Cemetery mystery: Animals trying to dig up fresh bodies?

Funeral director accused of digging shallow graves
Posted at 11:18 PM, Oct 30, 2017
and last updated 2017-10-30 23:18:20-04

Nine freshly dug graves are stirring up some controversy and speculation after, what could be animals, are digging into the soft sand to reach the bodies.

One of the graves does have animal prints around it and an area with a hole going into the ground about a foot underneath a newly placed concrete vault.

Funeral director Doug Covell said he was at the Adams and Rogers Cemeteries looking at plots when he smelled an awful odor and saw what appeared to be part of a body bag sticking up out of the ground.

“I would never bury anyone in something other than a metal casket,” Covell said. “Animals got in and (the) graves weren’t deep enough.”  

Funeral Director Alan Moore said he recently buried nine indigent veterans in the cemetery at his own cost. Moore told ABC Action News reporter Michael Paluska that a rival funeral home accused him of not digging the graves deep enough, leaving them susceptible to animals.

Moore said the graves are 5 feet deep, to the water table, and that the corpses are all in body bags and encased in fiber board.

The cemetery is considered abandoned and there isn’t any one entity that owns the property.

According to Manatee County, “the County’s Offender Work Program does minimal grounds maintenance as a community service, but we are not responsible for the actual grave sites,” Information Outreach Manager Nicholas Azzara said.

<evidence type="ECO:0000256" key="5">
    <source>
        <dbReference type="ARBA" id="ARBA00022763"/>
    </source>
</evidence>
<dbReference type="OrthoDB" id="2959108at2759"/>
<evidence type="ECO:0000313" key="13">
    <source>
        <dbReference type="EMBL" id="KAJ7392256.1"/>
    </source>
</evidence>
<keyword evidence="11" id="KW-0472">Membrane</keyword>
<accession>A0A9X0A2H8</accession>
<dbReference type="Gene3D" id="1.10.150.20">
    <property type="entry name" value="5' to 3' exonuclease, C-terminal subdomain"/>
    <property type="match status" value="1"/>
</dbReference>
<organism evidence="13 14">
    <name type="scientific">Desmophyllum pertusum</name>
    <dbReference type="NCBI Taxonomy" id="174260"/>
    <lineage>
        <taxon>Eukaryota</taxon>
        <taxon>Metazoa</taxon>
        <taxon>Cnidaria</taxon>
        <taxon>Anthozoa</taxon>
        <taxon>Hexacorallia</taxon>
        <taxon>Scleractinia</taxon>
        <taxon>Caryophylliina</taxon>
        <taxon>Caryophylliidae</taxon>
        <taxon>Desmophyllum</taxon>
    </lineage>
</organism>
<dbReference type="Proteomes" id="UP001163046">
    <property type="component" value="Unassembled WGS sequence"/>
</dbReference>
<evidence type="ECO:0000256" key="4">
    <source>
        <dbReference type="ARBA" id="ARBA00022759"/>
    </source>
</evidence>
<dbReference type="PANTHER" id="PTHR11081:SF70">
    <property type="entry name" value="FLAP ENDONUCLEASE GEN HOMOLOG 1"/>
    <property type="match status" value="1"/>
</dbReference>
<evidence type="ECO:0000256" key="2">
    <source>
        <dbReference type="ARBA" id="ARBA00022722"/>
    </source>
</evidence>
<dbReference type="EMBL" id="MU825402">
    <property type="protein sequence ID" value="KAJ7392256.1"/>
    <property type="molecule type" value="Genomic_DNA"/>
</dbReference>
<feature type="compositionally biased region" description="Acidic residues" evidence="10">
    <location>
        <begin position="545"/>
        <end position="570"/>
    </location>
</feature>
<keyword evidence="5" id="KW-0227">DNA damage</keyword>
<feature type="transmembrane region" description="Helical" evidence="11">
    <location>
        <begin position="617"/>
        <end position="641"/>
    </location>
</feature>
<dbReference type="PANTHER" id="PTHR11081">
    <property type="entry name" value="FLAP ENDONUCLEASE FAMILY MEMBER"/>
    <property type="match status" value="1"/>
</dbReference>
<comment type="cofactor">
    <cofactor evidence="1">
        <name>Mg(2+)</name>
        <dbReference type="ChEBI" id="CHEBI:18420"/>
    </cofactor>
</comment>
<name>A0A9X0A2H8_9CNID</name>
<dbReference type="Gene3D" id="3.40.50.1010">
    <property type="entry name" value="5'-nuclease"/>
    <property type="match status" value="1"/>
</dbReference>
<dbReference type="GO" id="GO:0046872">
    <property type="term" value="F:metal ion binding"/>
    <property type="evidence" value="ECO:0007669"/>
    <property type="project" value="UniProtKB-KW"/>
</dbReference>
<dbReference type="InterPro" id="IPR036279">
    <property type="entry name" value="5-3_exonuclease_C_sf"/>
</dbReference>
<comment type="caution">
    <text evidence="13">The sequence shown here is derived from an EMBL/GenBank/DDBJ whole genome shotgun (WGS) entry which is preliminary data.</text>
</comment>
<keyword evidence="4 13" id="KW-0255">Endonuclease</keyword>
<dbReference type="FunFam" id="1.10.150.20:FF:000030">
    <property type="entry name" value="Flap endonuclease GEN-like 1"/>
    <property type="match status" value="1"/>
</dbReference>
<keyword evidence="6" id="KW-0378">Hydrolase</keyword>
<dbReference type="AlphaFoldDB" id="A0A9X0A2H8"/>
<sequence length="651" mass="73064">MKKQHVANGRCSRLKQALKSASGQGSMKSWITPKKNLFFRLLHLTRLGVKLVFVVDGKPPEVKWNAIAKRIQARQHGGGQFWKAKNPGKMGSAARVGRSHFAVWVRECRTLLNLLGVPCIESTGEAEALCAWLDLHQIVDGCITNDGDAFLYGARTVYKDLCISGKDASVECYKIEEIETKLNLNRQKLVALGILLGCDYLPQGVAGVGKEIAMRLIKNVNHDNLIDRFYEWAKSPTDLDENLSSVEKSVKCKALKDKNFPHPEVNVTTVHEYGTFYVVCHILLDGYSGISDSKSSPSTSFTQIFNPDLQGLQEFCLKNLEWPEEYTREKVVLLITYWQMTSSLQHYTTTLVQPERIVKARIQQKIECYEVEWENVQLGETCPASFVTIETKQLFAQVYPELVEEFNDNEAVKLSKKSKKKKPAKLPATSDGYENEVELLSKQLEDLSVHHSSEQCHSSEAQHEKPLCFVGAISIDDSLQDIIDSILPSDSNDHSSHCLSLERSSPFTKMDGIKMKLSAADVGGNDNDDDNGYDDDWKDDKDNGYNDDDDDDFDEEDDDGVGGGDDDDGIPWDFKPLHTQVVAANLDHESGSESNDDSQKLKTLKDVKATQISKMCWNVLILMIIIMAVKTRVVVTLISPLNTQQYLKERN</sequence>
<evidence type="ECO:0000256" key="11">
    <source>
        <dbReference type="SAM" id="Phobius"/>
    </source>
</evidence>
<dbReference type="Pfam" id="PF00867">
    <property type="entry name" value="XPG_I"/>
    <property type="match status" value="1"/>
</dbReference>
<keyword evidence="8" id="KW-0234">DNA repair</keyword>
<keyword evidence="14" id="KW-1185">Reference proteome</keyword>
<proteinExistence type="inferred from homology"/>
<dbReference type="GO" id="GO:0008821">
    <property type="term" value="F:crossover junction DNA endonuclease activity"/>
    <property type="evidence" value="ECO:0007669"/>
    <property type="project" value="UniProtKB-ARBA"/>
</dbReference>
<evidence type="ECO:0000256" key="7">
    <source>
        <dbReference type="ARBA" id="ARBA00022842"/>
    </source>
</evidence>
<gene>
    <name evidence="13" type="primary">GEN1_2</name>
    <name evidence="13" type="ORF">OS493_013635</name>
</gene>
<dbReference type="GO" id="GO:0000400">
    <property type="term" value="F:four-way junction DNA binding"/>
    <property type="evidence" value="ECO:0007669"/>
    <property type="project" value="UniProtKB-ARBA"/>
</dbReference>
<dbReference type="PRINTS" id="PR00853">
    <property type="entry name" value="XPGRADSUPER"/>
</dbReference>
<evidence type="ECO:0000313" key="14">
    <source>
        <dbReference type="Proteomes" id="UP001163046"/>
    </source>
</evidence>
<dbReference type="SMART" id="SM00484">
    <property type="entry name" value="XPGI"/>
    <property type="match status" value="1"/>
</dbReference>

“I’ve pieced together a few accounts about the situation out there and it sounds like one of the local funeral homes has repaired broken vaults,” Azzara said. “Manatee County Government repaired a single vault that was damaged by Hurricane Irma earlier this month, but nothing that was the result of animals digging in the area.”

In the past, the cemetery used to have a committee overseeing damage, debris, and use.  

“There’s nobody saying you gotta do this you gotta do that,” Elouise Bacon said.  Bacon used to be on a committee to protect the historic cemetery.  Bacon, now 83, and retired worked for more than 20 years as the chairwoman of Manatee County’s Neglected Cemetery Task Force.  Her mom, husband, and other family members are buried in the cemetery.  She is sure there are a lot of shallow graves in the cemetery and she says animals digging into graves has always been a constant worry.

“You got some families that’s the last person that is buried so there is nobody to go out there,” Bacon said. “That was a human being... that’s a disgrace to see something like that.”

Moore said he was trying to do a good deed for veterans in need and it turned into him being accused of not digging deep enough graves. He said he’s called FWC about animals in the cemetery and also put smelling salts around the bodies to ward off any animals.